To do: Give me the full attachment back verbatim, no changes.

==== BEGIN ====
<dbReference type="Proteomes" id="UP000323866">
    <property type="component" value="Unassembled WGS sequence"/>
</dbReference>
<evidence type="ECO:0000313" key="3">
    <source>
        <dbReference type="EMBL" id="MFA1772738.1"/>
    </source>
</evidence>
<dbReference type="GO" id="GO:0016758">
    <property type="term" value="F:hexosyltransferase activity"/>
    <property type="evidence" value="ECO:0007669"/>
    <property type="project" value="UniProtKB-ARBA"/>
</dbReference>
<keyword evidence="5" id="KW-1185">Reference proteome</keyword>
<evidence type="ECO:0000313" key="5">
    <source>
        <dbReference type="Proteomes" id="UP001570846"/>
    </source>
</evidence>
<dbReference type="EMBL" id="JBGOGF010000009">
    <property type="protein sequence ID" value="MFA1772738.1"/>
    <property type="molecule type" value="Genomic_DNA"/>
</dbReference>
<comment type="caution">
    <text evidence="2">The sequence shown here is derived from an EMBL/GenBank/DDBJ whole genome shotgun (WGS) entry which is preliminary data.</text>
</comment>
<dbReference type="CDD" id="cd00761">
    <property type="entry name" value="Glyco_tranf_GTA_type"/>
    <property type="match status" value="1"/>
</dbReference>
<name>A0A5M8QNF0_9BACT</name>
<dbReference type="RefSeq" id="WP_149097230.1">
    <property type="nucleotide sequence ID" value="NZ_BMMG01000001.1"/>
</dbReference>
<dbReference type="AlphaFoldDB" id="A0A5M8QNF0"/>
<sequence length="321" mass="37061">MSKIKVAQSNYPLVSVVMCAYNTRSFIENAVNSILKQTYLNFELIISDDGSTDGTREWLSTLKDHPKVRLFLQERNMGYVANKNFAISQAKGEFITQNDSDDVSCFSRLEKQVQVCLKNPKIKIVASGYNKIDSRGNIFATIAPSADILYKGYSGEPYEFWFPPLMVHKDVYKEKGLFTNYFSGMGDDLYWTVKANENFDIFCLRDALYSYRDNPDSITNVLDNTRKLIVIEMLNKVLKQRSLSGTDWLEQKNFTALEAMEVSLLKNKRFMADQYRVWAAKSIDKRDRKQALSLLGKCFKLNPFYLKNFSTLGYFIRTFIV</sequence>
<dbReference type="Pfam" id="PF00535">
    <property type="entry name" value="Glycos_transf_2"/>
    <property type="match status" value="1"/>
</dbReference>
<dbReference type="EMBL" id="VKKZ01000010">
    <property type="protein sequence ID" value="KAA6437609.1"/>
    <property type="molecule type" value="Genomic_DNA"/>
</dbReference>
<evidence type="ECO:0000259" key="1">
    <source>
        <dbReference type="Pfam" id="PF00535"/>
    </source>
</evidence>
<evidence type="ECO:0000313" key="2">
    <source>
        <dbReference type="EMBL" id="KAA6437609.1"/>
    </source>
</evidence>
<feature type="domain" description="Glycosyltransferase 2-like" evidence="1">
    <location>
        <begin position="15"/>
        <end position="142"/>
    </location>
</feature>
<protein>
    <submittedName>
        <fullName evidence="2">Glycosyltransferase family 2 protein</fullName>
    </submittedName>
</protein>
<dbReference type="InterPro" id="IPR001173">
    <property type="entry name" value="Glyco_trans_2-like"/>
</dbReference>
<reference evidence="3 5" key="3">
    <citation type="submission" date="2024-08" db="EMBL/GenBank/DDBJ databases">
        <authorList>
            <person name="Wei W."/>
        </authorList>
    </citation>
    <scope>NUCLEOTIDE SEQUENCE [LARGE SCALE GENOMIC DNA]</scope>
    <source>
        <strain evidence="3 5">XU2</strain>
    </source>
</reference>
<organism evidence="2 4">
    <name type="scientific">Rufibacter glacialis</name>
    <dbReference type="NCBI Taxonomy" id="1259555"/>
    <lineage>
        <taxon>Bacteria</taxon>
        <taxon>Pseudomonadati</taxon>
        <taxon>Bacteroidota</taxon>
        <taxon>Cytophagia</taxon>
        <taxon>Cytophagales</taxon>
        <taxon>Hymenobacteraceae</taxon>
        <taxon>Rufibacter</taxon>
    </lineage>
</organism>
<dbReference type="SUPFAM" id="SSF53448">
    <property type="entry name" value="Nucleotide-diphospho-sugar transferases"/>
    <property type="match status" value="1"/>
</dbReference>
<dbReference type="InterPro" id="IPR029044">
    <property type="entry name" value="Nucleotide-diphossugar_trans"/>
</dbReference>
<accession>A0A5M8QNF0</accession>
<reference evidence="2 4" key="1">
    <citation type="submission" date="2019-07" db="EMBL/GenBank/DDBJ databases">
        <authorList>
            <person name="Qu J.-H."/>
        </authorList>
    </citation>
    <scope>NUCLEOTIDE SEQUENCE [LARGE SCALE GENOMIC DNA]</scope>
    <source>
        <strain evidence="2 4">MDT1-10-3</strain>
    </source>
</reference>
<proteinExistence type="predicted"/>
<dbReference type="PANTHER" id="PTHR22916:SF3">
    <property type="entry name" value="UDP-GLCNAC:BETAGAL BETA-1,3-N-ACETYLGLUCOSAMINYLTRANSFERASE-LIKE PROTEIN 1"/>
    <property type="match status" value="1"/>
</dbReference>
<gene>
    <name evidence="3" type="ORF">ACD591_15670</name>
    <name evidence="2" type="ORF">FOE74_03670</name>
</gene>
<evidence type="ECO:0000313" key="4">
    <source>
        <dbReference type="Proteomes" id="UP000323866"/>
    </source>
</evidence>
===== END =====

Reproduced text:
<dbReference type="Proteomes" id="UP000323866">
    <property type="component" value="Unassembled WGS sequence"/>
</dbReference>
<evidence type="ECO:0000313" key="3">
    <source>
        <dbReference type="EMBL" id="MFA1772738.1"/>
    </source>
</evidence>
<dbReference type="GO" id="GO:0016758">
    <property type="term" value="F:hexosyltransferase activity"/>
    <property type="evidence" value="ECO:0007669"/>
    <property type="project" value="UniProtKB-ARBA"/>
</dbReference>
<keyword evidence="5" id="KW-1185">Reference proteome</keyword>
<evidence type="ECO:0000313" key="5">
    <source>
        <dbReference type="Proteomes" id="UP001570846"/>
    </source>
</evidence>
<dbReference type="EMBL" id="JBGOGF010000009">
    <property type="protein sequence ID" value="MFA1772738.1"/>
    <property type="molecule type" value="Genomic_DNA"/>
</dbReference>
<comment type="caution">
    <text evidence="2">The sequence shown here is derived from an EMBL/GenBank/DDBJ whole genome shotgun (WGS) entry which is preliminary data.</text>
</comment>
<dbReference type="CDD" id="cd00761">
    <property type="entry name" value="Glyco_tranf_GTA_type"/>
    <property type="match status" value="1"/>
</dbReference>
<name>A0A5M8QNF0_9BACT</name>
<dbReference type="RefSeq" id="WP_149097230.1">
    <property type="nucleotide sequence ID" value="NZ_BMMG01000001.1"/>
</dbReference>
<dbReference type="AlphaFoldDB" id="A0A5M8QNF0"/>
<sequence length="321" mass="37061">MSKIKVAQSNYPLVSVVMCAYNTRSFIENAVNSILKQTYLNFELIISDDGSTDGTREWLSTLKDHPKVRLFLQERNMGYVANKNFAISQAKGEFITQNDSDDVSCFSRLEKQVQVCLKNPKIKIVASGYNKIDSRGNIFATIAPSADILYKGYSGEPYEFWFPPLMVHKDVYKEKGLFTNYFSGMGDDLYWTVKANENFDIFCLRDALYSYRDNPDSITNVLDNTRKLIVIEMLNKVLKQRSLSGTDWLEQKNFTALEAMEVSLLKNKRFMADQYRVWAAKSIDKRDRKQALSLLGKCFKLNPFYLKNFSTLGYFIRTFIV</sequence>
<dbReference type="Pfam" id="PF00535">
    <property type="entry name" value="Glycos_transf_2"/>
    <property type="match status" value="1"/>
</dbReference>
<dbReference type="EMBL" id="VKKZ01000010">
    <property type="protein sequence ID" value="KAA6437609.1"/>
    <property type="molecule type" value="Genomic_DNA"/>
</dbReference>
<evidence type="ECO:0000259" key="1">
    <source>
        <dbReference type="Pfam" id="PF00535"/>
    </source>
</evidence>
<evidence type="ECO:0000313" key="2">
    <source>
        <dbReference type="EMBL" id="KAA6437609.1"/>
    </source>
</evidence>
<feature type="domain" description="Glycosyltransferase 2-like" evidence="1">
    <location>
        <begin position="15"/>
        <end position="142"/>
    </location>
</feature>
<protein>
    <submittedName>
        <fullName evidence="2">Glycosyltransferase family 2 protein</fullName>
    </submittedName>
</protein>
<dbReference type="InterPro" id="IPR001173">
    <property type="entry name" value="Glyco_trans_2-like"/>
</dbReference>
<reference evidence="3 5" key="3">
    <citation type="submission" date="2024-08" db="EMBL/GenBank/DDBJ databases">
        <authorList>
            <person name="Wei W."/>
        </authorList>
    </citation>
    <scope>NUCLEOTIDE SEQUENCE [LARGE SCALE GENOMIC DNA]</scope>
    <source>
        <strain evidence="3 5">XU2</strain>
    </source>
</reference>
<organism evidence="2 4">
    <name type="scientific">Rufibacter glacialis</name>
    <dbReference type="NCBI Taxonomy" id="1259555"/>
    <lineage>
        <taxon>Bacteria</taxon>
        <taxon>Pseudomonadati</taxon>
        <taxon>Bacteroidota</taxon>
        <taxon>Cytophagia</taxon>
        <taxon>Cytophagales</taxon>
        <taxon>Hymenobacteraceae</taxon>
        <taxon>Rufibacter</taxon>
    </lineage>
</organism>
<dbReference type="SUPFAM" id="SSF53448">
    <property type="entry name" value="Nucleotide-diphospho-sugar transferases"/>
    <property type="match status" value="1"/>
</dbReference>
<dbReference type="InterPro" id="IPR029044">
    <property type="entry name" value="Nucleotide-diphossugar_trans"/>
</dbReference>
<accession>A0A5M8QNF0</accession>
<reference evidence="2 4" key="1">
    <citation type="submission" date="2019-07" db="EMBL/GenBank/DDBJ databases">
        <authorList>
            <person name="Qu J.-H."/>
        </authorList>
    </citation>
    <scope>NUCLEOTIDE SEQUENCE [LARGE SCALE GENOMIC DNA]</scope>
    <source>
        <strain evidence="2 4">MDT1-10-3</strain>
    </source>
</reference>
<proteinExistence type="predicted"/>
<dbReference type="PANTHER" id="PTHR22916:SF3">
    <property type="entry name" value="UDP-GLCNAC:BETAGAL BETA-1,3-N-ACETYLGLUCOSAMINYLTRANSFERASE-LIKE PROTEIN 1"/>
    <property type="match status" value="1"/>
</dbReference>
<gene>
    <name evidence="3" type="ORF">ACD591_15670</name>
    <name evidence="2" type="ORF">FOE74_03670</name>
</gene>
<evidence type="ECO:0000313" key="4">
    <source>
        <dbReference type="Proteomes" id="UP000323866"/>
    </source>
</evidence>